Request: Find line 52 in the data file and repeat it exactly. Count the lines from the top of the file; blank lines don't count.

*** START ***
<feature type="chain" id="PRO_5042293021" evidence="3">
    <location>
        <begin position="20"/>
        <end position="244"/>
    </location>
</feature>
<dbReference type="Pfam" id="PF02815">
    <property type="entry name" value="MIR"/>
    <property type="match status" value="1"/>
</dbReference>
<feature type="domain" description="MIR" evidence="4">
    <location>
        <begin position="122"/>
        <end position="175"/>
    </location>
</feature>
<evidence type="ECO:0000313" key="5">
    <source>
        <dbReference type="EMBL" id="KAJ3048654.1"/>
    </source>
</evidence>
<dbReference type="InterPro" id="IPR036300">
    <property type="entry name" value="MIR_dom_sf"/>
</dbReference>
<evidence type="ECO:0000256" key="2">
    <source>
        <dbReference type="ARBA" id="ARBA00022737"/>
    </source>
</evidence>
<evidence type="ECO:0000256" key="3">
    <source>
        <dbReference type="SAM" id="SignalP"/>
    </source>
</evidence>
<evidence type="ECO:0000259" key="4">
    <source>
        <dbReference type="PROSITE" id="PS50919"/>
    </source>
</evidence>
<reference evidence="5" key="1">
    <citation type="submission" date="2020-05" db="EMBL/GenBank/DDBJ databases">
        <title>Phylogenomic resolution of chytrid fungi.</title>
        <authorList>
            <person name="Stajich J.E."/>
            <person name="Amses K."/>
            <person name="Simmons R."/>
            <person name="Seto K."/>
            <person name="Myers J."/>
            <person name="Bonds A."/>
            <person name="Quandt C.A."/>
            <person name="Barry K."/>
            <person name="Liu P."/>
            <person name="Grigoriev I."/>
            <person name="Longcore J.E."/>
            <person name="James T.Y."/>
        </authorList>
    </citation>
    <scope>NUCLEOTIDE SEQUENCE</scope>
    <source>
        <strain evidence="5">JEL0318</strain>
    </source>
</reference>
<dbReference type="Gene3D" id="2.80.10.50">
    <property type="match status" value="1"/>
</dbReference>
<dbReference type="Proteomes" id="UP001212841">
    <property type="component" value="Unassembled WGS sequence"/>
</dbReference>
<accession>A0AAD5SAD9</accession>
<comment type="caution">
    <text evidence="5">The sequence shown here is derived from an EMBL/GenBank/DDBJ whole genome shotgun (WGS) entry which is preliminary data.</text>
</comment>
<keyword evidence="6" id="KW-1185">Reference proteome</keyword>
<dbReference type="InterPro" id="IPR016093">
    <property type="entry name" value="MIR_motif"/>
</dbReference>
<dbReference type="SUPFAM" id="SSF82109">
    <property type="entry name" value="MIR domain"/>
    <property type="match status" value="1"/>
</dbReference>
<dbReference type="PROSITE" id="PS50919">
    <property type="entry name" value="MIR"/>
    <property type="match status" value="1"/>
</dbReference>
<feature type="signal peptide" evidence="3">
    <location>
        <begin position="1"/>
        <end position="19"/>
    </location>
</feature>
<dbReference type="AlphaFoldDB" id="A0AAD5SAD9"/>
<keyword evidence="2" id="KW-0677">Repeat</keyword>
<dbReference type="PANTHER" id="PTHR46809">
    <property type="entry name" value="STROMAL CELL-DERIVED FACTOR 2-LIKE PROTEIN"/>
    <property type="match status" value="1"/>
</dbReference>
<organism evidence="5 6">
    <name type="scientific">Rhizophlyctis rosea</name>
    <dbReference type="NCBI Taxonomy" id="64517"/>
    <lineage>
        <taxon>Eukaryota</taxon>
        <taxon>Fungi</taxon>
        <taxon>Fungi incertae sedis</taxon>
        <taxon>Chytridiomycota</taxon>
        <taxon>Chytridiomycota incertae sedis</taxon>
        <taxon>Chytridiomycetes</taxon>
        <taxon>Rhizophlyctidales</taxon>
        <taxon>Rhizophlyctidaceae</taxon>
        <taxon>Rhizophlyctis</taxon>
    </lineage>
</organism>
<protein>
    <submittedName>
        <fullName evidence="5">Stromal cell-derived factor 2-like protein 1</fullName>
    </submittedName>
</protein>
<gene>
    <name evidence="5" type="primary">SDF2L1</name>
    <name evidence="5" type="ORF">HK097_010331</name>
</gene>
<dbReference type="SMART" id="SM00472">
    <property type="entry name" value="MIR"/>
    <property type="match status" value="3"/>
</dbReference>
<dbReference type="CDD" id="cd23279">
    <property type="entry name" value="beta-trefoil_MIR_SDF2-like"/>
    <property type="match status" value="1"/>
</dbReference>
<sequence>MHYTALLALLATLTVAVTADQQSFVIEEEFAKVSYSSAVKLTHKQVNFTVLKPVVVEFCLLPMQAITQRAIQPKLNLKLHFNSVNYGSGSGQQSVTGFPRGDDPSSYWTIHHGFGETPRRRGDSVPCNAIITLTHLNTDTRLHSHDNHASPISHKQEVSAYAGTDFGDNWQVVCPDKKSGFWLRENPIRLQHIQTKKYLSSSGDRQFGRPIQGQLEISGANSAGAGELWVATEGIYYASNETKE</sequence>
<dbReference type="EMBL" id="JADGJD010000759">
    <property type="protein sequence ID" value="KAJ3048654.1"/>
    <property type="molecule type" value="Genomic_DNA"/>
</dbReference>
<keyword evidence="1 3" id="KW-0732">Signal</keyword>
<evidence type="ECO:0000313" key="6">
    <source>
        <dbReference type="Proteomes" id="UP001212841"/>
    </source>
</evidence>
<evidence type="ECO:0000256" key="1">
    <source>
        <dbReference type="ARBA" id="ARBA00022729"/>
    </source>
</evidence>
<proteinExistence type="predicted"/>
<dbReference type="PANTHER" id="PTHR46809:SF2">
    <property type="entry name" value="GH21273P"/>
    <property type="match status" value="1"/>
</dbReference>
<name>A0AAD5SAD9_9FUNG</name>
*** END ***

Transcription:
            <person name="Liu P."/>